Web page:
Many homeowners will undertake an extensive landscaping project at some point; they may wish to improve the value of their property or simply increase their sense of enjoyment while living there. You can easily imagine such a project growing in scale, to the point where homeowners call in a professional Utah land surveyor to make sure they are still operating within their boundaries. But before getting carried away, every homeowner may wish to consider if their new landscape is sustainable.
Smart use of water
When you listen to people talking about sustainability in the big picture, the inputs of a system are always discussed along with the waste. For example, businesses discussing a reduction in carbon emissions will also consider ways to lower fuel consumption. Yet when it comes to landscaping, many homeowners can overlook one of the biggest inputs to maintaining their property. Water usage in yards and gardens can account for up to 30% of average household consumption.
There’s no question that a beautiful landscape brings many intangible benefits to your daily living, chief among them being a heightened sense of well-being. But maintaining a healthy, green outdoor space around your home doesn’t have to require so much water with the right practices for water-efficient landscaping. Selective application of turf patches while leaving areas to be filled with drought-resistant plants native to the Wasatch Front will reduce the demand for water. The right amount and type of mulch can be a great aid in preventing evaporation and retaining water in the soil. Smart irrigation systems adjust to the amount and availability of local rainfall and allow you to conserve water by only applying it as needed.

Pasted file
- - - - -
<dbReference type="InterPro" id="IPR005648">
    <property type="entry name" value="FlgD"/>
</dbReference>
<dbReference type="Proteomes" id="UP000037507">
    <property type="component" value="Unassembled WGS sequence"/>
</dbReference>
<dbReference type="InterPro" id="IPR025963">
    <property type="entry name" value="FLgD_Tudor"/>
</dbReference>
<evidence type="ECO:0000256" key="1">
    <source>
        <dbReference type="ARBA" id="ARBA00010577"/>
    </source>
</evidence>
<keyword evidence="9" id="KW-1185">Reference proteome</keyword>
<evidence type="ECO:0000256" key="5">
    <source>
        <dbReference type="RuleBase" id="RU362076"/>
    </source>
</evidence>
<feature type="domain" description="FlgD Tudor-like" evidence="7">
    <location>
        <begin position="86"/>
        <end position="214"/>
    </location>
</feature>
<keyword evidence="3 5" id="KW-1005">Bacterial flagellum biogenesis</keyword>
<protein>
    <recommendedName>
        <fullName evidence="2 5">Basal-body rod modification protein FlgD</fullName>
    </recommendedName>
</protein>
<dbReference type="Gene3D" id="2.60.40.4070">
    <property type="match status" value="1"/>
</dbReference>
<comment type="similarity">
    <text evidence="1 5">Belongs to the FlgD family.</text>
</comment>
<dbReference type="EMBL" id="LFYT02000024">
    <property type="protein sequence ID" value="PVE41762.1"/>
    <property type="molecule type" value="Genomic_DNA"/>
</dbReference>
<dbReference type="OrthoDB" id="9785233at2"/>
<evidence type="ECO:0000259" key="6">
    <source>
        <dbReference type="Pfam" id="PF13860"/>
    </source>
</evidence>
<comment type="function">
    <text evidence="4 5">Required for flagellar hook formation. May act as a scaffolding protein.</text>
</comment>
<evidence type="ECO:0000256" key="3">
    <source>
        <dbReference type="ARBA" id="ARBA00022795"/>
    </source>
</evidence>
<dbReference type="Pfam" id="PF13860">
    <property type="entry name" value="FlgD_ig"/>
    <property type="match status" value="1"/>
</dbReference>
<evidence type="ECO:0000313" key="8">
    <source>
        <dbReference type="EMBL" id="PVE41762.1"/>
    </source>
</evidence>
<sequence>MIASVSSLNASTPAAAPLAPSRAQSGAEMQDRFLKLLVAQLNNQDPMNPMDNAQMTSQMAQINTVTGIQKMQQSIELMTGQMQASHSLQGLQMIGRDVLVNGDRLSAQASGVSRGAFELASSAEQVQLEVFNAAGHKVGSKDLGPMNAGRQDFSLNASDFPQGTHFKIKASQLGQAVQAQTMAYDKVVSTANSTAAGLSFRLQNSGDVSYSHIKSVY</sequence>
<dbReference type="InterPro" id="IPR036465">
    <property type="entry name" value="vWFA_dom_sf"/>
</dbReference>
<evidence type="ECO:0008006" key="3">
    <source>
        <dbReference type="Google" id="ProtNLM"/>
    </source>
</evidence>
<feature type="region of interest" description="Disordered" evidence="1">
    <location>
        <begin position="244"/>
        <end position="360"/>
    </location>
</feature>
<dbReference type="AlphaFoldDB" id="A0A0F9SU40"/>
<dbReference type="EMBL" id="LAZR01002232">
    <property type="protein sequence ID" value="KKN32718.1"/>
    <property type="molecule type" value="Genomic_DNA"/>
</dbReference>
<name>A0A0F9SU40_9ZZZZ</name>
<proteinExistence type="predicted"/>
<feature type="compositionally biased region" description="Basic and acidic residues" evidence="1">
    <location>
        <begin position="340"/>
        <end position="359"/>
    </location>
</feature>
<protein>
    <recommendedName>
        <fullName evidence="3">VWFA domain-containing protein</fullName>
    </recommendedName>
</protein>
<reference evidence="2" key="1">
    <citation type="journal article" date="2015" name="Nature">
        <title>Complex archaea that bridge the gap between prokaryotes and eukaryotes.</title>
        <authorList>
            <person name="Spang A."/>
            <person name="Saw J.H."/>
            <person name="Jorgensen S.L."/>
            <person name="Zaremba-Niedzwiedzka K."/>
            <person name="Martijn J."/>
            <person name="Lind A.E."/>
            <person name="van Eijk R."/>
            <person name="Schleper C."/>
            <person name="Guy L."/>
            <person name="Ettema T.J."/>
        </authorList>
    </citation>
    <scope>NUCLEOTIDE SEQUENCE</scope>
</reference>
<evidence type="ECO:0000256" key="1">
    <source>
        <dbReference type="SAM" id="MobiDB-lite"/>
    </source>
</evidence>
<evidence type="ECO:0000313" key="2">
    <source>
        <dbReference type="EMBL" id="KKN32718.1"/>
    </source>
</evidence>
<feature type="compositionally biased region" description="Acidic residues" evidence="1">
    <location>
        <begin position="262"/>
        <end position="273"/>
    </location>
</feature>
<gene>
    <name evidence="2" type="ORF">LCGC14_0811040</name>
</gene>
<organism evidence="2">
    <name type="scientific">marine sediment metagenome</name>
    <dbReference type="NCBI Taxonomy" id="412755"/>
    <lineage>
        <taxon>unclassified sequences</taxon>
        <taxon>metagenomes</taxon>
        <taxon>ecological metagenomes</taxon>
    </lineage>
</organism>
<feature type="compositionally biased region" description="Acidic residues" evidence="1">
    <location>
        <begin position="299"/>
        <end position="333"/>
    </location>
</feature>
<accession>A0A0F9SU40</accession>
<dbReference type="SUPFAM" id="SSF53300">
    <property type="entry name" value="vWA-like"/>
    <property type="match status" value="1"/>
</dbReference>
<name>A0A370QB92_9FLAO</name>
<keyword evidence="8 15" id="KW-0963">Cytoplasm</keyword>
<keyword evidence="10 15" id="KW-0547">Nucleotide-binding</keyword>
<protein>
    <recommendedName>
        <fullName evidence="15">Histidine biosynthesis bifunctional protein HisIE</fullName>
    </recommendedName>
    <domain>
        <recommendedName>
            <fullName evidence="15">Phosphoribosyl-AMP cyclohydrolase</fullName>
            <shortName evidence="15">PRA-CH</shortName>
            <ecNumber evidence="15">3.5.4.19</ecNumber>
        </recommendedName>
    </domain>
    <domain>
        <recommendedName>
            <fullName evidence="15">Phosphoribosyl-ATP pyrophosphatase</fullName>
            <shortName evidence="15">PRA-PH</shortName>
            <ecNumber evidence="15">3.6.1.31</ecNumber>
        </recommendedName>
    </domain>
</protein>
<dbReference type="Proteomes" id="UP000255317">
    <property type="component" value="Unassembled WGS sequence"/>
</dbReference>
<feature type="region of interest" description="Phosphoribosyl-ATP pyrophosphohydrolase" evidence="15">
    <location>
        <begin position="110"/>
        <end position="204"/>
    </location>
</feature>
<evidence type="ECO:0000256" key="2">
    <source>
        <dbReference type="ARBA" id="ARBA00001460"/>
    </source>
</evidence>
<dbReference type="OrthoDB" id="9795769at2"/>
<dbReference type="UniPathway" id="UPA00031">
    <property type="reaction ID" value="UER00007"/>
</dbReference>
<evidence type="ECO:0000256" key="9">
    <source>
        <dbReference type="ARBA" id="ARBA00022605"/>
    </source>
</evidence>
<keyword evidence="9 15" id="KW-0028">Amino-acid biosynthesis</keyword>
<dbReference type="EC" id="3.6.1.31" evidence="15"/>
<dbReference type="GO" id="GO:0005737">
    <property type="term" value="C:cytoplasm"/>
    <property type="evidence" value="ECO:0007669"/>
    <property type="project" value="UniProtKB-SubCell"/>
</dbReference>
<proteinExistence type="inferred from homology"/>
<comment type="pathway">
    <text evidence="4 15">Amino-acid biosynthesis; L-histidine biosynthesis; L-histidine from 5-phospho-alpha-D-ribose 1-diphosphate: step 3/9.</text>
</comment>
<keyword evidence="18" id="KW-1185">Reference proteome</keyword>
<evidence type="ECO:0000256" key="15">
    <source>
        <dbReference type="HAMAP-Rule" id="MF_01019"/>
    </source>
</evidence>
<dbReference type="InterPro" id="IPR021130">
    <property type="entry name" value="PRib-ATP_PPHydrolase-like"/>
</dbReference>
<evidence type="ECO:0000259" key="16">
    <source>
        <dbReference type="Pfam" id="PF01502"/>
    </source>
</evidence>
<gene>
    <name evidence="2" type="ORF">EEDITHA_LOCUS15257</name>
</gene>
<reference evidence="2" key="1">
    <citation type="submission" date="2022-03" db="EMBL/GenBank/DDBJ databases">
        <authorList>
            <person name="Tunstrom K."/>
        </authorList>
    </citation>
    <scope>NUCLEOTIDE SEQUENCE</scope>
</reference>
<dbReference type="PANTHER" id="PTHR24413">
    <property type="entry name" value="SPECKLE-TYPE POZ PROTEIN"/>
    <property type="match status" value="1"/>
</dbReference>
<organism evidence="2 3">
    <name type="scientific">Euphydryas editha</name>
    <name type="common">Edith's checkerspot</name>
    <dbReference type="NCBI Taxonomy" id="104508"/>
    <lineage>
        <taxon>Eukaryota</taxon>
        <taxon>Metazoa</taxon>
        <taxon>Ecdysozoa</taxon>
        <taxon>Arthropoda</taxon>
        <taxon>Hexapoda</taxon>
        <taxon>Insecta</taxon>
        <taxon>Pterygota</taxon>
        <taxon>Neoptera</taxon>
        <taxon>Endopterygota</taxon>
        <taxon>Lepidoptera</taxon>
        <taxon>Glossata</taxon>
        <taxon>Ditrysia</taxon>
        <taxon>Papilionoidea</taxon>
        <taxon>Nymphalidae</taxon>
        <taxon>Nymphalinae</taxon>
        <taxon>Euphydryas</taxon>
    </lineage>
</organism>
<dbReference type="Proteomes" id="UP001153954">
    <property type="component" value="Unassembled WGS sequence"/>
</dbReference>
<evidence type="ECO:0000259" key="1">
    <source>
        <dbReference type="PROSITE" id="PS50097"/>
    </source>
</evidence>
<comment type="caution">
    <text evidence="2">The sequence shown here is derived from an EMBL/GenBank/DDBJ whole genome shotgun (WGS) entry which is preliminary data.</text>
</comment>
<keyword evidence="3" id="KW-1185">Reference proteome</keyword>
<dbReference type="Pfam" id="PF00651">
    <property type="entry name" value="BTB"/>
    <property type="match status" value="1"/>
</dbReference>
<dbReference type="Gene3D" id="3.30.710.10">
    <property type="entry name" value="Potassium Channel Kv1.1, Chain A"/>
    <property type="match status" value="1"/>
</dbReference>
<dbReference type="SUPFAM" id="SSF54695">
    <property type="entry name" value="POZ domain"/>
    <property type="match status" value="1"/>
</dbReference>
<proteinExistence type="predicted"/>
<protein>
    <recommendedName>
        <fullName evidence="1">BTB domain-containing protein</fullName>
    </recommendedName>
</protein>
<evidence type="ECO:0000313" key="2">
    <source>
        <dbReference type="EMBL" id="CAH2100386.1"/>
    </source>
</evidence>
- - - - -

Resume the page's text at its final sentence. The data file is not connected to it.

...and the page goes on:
Proper soil management
Creating a lush and thriving green landscape can be quite different from something like interior design, where you can envision a look and make the corresponding purchases to recreate that aesthetic within the home. Sustainable landscape maintenance is a truly organic process; the elements and existing conditions can play a significant part in shaping the outcome.
Good soil management is the homeowner’s best tool in making conditions as favorable as possible to grow the sort of garden they have in mind. Along with the right amount of moisture content, a healthy soil must be well-aerated and contain essential nutrients and microbes for plants to grow. Composting is a way to regularly dispose of household plant debris while injecting beneficial organic matter into the soil. Every homeowner would also do well to advise guests to keep off the grass; constant pressure will compact the soil and effectively suffocate plants. Neglecting such practices results in a continued dependency on fertilizers and third-party experts to help maintain the soil, which isn’t sustainable in the long run.
Growing plants with purpose
Your idea of a dream garden probably doesn’t involve letting random plants grow wild. Choosing which plants to grow based chiefly on factors such as appearance or function can certainly fit with sustainable practices; homeowners just have to be strategic in making their choices. For instance, some of the fastest-growing, high-yield home garden vegetables such as tomatoes or eggplants can rapidly deplete soil nutrients; alternating or growing cover crops will help restore nutrients to the soil. Showy flowering plants can be complemented by wildflowers and native plants, which help to attract pollinators. Mixing in such elements can ensure that the new landscape gives back to the environment.
By paying attention to these aspects, any homeowner can take effective measures towards sustainability as they go about a new landscaping project.